Colin’s Column | Are Fashion Exhibitions Measuring Up?

Valentino Garavani at Somerset House | Photo: Peter Macdiarmid/Getty Images for Somerset House

LONDON, United Kingdom — Did the world stop? Did it move? Were we changed? Did fashion leap into the public consciousness as a result of the 2010 Alexander McQueen exhibition at the Metropolitan Museum of Art in New York, which broke a number of records, not least in sales from the gift shop?

I would answer in the negative. The Alexander McQueen exhibition was about tragedy, darkness, drama, fame, notoriety and even horror much more than it was about clothes. Had McQueen died differently, or not died at all, would there have been crowds queuing around the block? And what would they have been hoping to see?

Despite exaggerated claims for its importance, the fact is that fashion itself is of little interest to most women in the world and hardly exists as a concept at all for most men. Hence the expression ‘Planet Fashion,’ meaning somewhere other, a place without any connection to Earth. Never was more apt an appellation coined. Planet Fashion is of no more interest to the majority of people than the furthest reaches of the Solar System.

Indeed, for the most part, the hoards we thought would need us have not materialised. Fashion is about hysteria. It requires the wilful suspension of disbelief. And the majority of people are simply too phlegmatic to be taken in by either. But still we try to annex their interest. Fashion magazines are tried and tested catalysts. Yet the truth is that they are only read by a pathetically small segment of the world’s total population.

Maybe future hope does, in fact, lie with exhibitions. This Christmas, London, with three fashion exhibitions currently on show, is a good place to put this idea to the test.

“Valentino: Master of Couture,” at Somerset House until 3 March, is devoted to fashion old-timer Valentino, one of the last couturiers who is actually a couturier, having been trained in Paris by designers such as Jean Desses at the very beginning of his career. The exhibition is a retrospective and a comprehensive one at that. It shows clearly why Valentino survived for so long. Firstly, in his entire designing career, he never once developed an original idea. That is not an insult or meant to denigrate Valentino’s achievement. Rather, he never forgot the women who were his customers. He never forgot that most of them want, not originality, but glamour (which is never trail-blazing and always retrospective). Indeed, we all know the reason for Valentino’s success: give the clients what they want and they always come back for more. This exhibition shows Valentino doing just that by creating his own response to their needs. You won’t come away from this exhibition buzzing with ideas, but you will remember it for its overview of evolving taste over the last sixty years, warts and all.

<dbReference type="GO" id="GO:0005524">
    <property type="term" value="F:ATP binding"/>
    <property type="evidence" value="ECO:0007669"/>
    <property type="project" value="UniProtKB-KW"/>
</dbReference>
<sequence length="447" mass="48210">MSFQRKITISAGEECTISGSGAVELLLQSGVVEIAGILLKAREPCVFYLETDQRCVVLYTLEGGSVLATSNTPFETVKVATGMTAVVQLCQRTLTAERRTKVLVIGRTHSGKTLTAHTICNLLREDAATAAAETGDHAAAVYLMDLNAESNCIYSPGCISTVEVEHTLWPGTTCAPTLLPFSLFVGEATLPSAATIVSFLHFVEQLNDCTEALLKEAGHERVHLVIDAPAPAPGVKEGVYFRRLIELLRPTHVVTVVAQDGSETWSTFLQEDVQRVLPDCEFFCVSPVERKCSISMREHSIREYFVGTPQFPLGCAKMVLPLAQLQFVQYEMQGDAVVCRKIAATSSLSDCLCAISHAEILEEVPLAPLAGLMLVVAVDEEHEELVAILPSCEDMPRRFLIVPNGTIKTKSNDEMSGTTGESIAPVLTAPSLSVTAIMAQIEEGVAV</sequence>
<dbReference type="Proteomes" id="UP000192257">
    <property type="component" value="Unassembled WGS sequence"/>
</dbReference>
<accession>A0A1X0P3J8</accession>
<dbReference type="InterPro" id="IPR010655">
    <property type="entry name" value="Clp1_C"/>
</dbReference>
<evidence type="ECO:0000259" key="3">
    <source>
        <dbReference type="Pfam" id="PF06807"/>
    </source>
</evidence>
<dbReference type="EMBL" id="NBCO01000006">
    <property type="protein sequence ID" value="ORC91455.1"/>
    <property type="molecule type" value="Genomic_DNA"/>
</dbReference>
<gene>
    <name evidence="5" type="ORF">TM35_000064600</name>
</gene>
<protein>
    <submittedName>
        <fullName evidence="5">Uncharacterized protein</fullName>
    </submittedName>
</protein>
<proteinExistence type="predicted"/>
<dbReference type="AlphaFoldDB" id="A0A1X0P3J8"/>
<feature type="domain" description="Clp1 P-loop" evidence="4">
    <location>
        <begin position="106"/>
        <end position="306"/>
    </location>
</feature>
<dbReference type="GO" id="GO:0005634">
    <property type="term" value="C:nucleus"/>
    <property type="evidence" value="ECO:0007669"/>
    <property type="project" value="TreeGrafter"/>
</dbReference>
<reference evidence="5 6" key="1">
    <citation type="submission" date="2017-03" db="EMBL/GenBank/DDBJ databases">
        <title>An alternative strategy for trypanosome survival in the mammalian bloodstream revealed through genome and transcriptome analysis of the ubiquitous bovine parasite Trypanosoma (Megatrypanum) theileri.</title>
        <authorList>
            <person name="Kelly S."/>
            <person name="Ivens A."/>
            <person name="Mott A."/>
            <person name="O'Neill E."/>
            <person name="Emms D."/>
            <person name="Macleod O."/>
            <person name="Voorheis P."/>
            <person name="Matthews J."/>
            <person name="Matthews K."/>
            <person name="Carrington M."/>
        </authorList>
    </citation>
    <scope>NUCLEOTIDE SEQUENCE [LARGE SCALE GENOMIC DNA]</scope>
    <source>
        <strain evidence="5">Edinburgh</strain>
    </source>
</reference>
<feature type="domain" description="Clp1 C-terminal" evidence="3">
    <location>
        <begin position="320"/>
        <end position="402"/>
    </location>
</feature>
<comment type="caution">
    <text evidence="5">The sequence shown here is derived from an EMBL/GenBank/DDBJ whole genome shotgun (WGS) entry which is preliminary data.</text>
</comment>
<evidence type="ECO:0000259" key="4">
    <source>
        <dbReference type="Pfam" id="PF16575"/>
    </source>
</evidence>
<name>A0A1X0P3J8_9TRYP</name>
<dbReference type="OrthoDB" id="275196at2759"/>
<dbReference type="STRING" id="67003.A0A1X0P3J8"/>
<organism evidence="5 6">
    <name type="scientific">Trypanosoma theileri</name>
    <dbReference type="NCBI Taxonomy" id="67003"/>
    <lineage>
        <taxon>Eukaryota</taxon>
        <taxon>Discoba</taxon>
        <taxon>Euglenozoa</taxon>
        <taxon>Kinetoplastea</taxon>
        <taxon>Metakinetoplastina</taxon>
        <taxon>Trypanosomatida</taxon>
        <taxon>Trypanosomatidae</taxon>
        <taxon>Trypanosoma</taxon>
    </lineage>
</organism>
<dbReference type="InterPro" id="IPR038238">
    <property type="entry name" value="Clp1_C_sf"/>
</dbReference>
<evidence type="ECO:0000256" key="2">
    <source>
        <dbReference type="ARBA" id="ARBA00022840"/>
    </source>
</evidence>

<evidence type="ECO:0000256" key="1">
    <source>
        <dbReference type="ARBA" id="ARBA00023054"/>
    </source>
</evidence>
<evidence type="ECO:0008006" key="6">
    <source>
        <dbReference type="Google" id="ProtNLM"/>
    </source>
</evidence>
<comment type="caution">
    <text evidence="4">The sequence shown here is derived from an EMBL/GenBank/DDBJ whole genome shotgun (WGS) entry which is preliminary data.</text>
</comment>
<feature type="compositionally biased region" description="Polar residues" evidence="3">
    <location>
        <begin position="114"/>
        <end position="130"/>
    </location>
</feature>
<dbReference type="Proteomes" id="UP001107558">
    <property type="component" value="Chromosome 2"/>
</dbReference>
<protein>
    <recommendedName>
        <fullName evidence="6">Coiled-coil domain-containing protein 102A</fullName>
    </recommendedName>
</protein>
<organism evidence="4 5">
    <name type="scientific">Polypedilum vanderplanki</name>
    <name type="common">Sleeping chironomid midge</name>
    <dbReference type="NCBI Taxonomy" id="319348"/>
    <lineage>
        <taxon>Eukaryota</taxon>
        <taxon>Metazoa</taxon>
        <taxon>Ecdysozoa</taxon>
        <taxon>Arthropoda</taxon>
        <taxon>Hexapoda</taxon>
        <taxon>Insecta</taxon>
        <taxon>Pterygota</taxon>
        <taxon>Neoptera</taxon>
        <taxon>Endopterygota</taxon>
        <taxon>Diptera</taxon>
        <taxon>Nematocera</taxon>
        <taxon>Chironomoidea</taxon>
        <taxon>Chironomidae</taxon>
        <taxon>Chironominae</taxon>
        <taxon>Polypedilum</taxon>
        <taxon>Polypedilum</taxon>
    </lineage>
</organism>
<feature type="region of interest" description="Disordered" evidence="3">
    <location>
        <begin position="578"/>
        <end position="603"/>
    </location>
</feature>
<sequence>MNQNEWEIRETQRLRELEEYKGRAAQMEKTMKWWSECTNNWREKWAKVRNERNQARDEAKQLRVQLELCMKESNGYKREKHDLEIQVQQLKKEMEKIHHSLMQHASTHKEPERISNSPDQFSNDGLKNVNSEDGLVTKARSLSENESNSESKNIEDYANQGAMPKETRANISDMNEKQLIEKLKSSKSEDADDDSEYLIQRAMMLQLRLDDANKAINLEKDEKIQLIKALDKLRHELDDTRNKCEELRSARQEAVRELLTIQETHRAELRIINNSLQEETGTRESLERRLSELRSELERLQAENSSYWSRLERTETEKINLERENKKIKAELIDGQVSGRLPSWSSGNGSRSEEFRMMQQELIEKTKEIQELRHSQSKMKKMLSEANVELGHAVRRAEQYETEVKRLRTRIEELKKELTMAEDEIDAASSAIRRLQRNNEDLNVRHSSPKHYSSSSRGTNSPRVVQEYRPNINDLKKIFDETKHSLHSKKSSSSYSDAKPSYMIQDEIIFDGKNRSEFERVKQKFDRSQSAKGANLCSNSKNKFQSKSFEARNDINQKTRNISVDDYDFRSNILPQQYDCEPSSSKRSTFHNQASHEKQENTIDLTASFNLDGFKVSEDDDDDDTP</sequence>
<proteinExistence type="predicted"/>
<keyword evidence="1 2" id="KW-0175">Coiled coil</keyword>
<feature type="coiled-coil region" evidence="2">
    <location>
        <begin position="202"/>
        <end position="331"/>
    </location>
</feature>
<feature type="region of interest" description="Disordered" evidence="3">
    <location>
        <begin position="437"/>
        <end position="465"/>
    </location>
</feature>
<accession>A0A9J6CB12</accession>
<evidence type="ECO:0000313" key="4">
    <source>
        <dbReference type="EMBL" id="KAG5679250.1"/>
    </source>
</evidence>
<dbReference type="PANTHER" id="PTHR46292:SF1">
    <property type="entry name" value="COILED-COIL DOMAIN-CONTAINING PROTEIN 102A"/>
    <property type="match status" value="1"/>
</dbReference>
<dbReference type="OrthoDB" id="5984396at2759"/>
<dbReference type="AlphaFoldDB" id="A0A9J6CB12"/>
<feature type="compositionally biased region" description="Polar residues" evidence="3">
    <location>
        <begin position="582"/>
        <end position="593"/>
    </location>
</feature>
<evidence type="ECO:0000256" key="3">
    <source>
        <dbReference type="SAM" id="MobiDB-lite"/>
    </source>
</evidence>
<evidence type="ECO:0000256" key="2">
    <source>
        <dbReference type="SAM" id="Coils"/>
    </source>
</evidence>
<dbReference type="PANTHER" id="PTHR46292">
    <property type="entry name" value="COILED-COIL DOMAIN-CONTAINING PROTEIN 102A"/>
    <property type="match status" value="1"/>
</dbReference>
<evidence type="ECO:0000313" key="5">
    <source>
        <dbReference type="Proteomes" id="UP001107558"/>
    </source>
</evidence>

At the Victoria & Albert Museum, through 6 January 2013, we have “Ballgowns: British Glamour Since 19050,” which is a very different story. If ever an exhibition looked penny-pinching and opportunistic, this is it. There is no joy, personality or life in this extraordinarily banal collection of largely characterless ball gowns. The sad thing is that the lack of any great creations on show probably reflects less on the curators of today than the V&A’s buying policies of the past. I suspect that really great ball gowns simply do not exist in the archive, but if they do and were not chosen, somebody should be taken to task for not choosing them. Of course, as this exhibition was conceived as a tribute to the Queen’s Jubilee last summer, there are only London-based designers on show. But, even so, there are too few pieces by Hartnell and Amies and far too many names that you won’t find in any history of London fashion because they were nonentities.